When my son was 2 years old, I received a videocall from my partner, as I was at a conference.
He said, “there’s something wrong with Dylan?”
He turned the phone round to him, and he looked awful.
His face was drooping on one side, and he looked like he was having a stroke. He was very pale, not breathing properly and vacant.
I shouted at him to run to the Children’s hospital (it was just round the corner from him)
My friend and I jumped in the car and made the longest journey back from Homebush to Randwick.
I was completely panicking…. Was it meningitis? Was he choking? Had he ingested something poisonous or been bitten?
I will be forever grateful to my dear friend Dr Jennifer Cohen, the Fussy Eating Doctor, for driving fast that day!
When we were 10 mins into the journey, I got a call from my good friend who worked in the Paeds ED, and she said the magic words…. “He has a fever!”
Thank goodness! I breathed a sigh of relief, because I knew that was the best case scenario I could have hoped for.
He was going to be fine.
A febrile convulsion is a fit or seizure caused by a sudden change in your child's body temperature, and is usually associated with a fever.
one child in 30 will have a febrile convulsion as a result of fever.
Febrile convulsions most commonly happen between the ages of six months and six years.
Giving paracetamol or ibuprofen will not stop your child having a febrile convulsion, studies have shown that there has been no decrease in the rate of recurrent febrile seizures after giving paracetamol or Ibuprofen.
Signs and symptoms of febrile convulsions
During a febrile convulsion:
• your child will usually lose consciousness
• their muscles may stiffen or jerk
• your child may go red or blue in the face.
The convulsion may last for several minutes. When the movements stop, your child will regain consciousness, but they will probably remain sleepy or irritated afterwards.
Usually, a febrile convulsion happens if your child's temperature goes up suddenly. Sometimes, a convulsion
occurs before parents actually realise their child has a fever.
What to do during a convulsion
There is nothing you can do to make the convulsion stop.
• The most important thing is to stay calm – don't panic.
• Place your child on a soft surface, lying on their side or back.
• Try to watch exactly what happens, so that you can describe it to the doctor later. It can be useful if you are able to record video footage of the convulsion to show the doctor.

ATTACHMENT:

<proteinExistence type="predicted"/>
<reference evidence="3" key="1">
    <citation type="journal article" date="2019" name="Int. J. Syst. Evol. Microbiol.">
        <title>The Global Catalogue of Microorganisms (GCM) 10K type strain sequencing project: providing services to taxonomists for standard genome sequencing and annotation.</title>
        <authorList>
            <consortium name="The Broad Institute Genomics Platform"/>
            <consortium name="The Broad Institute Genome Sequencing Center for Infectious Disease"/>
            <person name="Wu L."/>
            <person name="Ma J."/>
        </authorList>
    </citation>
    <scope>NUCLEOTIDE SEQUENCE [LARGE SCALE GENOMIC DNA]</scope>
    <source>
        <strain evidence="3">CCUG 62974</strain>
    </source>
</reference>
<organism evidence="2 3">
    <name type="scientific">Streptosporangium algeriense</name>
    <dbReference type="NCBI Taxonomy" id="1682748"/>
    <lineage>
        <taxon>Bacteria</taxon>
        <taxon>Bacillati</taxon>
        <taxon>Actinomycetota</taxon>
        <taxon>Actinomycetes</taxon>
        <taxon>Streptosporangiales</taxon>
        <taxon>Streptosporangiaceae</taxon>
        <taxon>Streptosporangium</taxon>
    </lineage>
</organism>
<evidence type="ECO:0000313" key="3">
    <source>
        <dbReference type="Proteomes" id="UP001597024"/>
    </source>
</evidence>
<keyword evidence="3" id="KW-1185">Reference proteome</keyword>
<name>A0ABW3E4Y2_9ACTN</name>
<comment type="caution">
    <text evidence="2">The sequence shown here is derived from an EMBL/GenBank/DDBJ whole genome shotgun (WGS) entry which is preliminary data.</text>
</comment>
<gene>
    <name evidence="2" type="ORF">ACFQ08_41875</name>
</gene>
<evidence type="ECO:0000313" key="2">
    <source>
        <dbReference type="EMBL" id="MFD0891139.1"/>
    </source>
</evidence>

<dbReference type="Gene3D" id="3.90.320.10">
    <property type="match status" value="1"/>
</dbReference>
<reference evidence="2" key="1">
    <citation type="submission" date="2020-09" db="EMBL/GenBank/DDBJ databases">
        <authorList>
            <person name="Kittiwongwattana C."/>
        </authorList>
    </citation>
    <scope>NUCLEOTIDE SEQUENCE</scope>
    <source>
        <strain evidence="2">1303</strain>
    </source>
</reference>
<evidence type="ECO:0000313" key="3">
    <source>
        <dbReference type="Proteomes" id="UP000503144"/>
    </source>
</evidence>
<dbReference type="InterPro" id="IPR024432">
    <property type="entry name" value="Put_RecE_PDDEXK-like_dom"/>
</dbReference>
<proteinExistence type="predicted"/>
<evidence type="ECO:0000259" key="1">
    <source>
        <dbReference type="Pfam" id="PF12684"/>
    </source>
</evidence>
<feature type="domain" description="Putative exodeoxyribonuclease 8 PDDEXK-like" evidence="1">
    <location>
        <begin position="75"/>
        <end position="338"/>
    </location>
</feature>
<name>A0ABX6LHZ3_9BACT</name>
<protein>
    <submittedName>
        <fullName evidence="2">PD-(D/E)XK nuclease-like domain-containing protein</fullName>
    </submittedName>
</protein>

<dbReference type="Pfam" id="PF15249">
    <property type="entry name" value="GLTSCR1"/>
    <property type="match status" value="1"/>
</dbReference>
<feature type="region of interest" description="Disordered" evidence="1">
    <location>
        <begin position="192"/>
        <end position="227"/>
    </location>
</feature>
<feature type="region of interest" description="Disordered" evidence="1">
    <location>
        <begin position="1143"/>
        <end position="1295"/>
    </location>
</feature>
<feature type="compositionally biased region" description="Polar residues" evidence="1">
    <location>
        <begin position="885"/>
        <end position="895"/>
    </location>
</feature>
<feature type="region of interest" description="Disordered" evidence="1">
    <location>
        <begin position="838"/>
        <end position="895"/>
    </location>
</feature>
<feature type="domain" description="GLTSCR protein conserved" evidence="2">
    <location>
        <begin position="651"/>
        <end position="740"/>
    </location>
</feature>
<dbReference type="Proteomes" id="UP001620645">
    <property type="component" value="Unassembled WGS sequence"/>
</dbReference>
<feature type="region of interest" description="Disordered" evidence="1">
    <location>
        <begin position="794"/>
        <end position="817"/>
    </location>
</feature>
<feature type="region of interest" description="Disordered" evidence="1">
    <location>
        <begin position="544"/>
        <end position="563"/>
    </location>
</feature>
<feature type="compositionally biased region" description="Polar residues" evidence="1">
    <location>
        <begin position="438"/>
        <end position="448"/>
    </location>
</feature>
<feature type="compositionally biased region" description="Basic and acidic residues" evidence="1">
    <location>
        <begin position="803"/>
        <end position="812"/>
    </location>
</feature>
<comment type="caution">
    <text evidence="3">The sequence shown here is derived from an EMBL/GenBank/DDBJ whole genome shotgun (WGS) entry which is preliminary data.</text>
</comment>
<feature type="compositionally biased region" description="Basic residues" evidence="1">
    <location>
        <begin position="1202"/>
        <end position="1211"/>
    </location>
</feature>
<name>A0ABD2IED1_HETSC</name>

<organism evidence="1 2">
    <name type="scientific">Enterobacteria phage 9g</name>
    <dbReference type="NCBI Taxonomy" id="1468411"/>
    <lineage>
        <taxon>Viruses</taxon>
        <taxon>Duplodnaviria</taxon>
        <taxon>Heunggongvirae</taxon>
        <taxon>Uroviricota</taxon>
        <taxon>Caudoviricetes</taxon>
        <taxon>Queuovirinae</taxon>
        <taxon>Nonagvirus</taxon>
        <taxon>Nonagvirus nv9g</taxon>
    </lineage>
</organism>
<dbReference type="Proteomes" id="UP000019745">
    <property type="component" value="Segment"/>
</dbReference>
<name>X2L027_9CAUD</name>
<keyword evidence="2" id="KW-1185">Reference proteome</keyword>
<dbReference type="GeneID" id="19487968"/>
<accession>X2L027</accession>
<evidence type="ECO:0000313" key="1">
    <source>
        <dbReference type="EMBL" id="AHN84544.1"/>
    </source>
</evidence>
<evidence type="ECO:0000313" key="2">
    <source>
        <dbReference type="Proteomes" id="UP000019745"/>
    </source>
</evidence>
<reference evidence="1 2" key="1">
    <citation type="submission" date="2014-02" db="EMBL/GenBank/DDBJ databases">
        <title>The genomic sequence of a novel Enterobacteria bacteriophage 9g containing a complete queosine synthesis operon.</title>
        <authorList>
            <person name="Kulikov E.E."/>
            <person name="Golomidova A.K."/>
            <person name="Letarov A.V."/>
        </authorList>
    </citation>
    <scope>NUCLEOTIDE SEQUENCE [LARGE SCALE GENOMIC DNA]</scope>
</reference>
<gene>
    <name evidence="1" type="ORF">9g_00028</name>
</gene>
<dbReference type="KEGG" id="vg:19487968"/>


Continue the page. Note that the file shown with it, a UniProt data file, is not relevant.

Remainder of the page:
• Time how long the convulsion lasts, if possible.
• Do not restrain your child.
• Do not put anything in their mouth, including your fingers. Your child will not choke or swallow their tongue.
• Do not put a child who is having a convulsion in the bath to lower their temperature.
When to see a doctor
If your child’s febrile convulsion lasts less than five minutes, make an appointment to see your GP as soon as possible to find out the cause of the fever that caused the convulsion.
If the convulsion was less than five minutes long and your child was very unwell before the convulsion, take them to see your GP or visit to your nearest hospital emergency department immediately.
It may be OK to take the child in your own car, but only do this if there are two adults – one to drive and one to look after the child.
Drive very carefully. A few minutes longer will not make any important difference.
Call an ambulance immediately if:
• it is your child's first convulsion
• the convulsion lasts more than five minutes
• your child does not wake up when the convulsion stops
• your child looks very sick when the convulsion stops.
Occasionally, children who have had a long convulsion need to be watched in hospital for a while afterwards. This is usually to work out the cause of the fever and watch the course of your child's illness.
Care at home
In most cases, you can look after your child at home after a doctor has seen them for a febrile convulsion.
• Your child may be a little cranky for a day or so, but this will pass.
• Resume your usual routines.
• Put your child to sleep at the usual time, in his or her own bed. Don't worry about whether you will hear a convulsion; a bed or cot is a safe place for a convulsion.
While most children will only ever have one febrile convulsion,
some children will have more than one seizure, usually during illnesses that cause a fever.
To book a class at the Nest, head on over here and you can choose to book an in home class or you can join our classes at the Children’s Clinic over at Bondi Junction, 2022.
If you would like to share your story with The Nest, click here and drop us a line….